Emily’s Editorial: On Writing Well


Emily Stocksdale, Literature Editor

Writing can be one of the most enjoyable and therapeutic pastimes around, especially because there is such a broad spectrum of genres to choose from.  Poetry and song lyrics are enjoyable to write because of how short and meaningful they can be, but at the same time, many people struggle to write lengthier pieces, even though having the ability to write essays and stories is often more useful than being able to write lyrics.  Knowing how hard it can be to even write 500 words for an English essay, how does someone take on the immense task of penning a novel?

As I am currently writing a novel, I have stumbled into this problem numerous times.  First, I make sure to write something every day.  Even if I only add a few words to my draft, I have made some progress, and something is generally better than nothing.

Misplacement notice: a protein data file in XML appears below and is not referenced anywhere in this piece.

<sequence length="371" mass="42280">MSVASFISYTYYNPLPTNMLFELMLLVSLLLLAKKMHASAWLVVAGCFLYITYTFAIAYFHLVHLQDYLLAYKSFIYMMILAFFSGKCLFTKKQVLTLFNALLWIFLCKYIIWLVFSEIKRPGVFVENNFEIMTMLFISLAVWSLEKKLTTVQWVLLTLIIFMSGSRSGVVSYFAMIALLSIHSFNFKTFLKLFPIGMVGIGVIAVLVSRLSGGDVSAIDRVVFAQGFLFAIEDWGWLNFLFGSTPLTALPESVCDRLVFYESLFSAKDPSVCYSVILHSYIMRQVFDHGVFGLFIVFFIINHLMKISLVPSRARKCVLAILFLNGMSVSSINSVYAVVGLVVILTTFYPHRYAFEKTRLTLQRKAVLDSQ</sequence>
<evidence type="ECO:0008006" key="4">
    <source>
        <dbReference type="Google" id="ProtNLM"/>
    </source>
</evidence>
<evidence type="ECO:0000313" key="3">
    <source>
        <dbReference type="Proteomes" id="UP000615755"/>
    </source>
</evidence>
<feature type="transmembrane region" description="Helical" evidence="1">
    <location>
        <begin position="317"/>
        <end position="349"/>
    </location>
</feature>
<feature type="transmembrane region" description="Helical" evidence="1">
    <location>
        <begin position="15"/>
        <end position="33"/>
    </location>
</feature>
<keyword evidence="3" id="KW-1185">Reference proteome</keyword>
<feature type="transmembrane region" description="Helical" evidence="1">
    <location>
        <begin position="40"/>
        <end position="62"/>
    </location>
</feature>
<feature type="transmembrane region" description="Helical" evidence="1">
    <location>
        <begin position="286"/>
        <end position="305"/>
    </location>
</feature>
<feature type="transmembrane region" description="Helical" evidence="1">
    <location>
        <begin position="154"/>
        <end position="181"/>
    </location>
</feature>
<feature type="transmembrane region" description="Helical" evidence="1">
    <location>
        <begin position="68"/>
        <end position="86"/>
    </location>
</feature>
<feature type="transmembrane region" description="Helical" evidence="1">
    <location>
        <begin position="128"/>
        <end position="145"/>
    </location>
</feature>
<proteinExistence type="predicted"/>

Next, I follow the advice of Roald Dahl, who noted that a writer should never stop writing when they reach a wall or they may never continue.  Instead, I try to work through scenes that are very difficult for me to write, and when I get to a scene that I am really excited about writing, I stop.  That way I can come back tomorrow eager to start working again.

Finally, and perhaps the most difficult rule for me to follow, I try to keep writing rather than worry too much about what I am saying.  The time for editing can come later, and I have found that when I allow myself simply write and not get bogged down in every word, I am much more productive.

These tips have helped me greatly as I write my novel.  Even longer essays and school projects can benefit from keeping this advice in mind.  Until next time…